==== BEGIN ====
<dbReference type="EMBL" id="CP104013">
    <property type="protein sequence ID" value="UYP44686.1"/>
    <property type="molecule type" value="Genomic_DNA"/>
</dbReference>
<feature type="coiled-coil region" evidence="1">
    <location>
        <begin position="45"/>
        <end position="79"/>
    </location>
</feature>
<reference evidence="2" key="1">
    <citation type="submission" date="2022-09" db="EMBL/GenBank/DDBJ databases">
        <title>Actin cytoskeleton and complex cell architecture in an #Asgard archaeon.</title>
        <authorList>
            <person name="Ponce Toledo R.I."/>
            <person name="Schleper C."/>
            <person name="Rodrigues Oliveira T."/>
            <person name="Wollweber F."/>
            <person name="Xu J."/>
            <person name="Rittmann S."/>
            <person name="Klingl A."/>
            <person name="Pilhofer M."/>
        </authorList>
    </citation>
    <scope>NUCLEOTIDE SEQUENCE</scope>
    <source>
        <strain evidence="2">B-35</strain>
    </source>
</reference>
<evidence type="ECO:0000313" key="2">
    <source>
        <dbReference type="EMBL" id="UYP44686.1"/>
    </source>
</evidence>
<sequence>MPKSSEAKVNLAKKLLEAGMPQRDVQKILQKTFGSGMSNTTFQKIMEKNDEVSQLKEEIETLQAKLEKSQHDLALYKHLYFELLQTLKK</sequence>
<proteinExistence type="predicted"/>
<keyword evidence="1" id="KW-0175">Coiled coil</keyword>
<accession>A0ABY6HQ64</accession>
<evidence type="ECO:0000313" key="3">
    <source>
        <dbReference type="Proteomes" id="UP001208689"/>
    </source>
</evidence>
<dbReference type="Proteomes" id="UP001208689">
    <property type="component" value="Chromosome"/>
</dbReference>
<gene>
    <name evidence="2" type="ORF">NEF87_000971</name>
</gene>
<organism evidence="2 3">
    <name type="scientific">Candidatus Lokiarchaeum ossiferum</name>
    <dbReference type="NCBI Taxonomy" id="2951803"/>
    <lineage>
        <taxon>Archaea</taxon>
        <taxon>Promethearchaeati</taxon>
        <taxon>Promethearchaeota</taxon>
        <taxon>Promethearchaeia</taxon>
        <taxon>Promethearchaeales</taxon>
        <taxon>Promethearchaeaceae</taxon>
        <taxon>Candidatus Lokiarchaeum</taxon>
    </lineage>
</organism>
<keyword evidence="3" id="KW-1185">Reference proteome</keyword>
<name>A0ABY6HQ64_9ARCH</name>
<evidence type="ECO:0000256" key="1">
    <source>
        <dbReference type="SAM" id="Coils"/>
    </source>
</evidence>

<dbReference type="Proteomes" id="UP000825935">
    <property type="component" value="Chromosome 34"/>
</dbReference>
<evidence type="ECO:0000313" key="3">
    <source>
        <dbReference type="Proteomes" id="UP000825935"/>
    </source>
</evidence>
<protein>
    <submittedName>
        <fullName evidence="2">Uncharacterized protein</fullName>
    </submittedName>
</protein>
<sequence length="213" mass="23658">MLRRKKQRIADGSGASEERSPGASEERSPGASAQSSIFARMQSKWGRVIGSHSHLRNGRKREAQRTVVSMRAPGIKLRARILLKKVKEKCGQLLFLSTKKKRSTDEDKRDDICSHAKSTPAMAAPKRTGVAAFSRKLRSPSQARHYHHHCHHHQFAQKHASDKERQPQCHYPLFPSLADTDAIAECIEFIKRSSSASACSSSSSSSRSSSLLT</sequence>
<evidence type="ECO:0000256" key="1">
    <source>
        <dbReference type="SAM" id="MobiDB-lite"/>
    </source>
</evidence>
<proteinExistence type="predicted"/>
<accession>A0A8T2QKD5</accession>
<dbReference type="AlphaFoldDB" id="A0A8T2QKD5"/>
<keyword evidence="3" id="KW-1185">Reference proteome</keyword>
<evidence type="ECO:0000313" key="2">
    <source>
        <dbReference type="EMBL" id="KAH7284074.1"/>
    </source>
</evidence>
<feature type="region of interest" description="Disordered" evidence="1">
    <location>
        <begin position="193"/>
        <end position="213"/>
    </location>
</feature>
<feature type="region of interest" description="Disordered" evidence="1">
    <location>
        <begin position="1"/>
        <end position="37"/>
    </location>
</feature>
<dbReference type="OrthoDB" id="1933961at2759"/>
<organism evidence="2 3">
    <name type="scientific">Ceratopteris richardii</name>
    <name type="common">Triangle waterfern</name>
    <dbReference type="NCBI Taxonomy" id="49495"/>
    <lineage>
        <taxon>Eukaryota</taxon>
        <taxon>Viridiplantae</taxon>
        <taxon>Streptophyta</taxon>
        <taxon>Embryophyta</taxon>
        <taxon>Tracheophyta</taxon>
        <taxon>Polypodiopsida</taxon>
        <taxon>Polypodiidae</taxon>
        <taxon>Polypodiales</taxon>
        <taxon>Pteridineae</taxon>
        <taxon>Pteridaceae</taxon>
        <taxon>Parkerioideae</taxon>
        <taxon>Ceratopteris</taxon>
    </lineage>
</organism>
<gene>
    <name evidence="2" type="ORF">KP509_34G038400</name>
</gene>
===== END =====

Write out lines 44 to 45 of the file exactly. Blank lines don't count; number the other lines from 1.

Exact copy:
<dbReference type="Proteomes" id="UP001208689">
    <property type="component" value="Chromosome"/>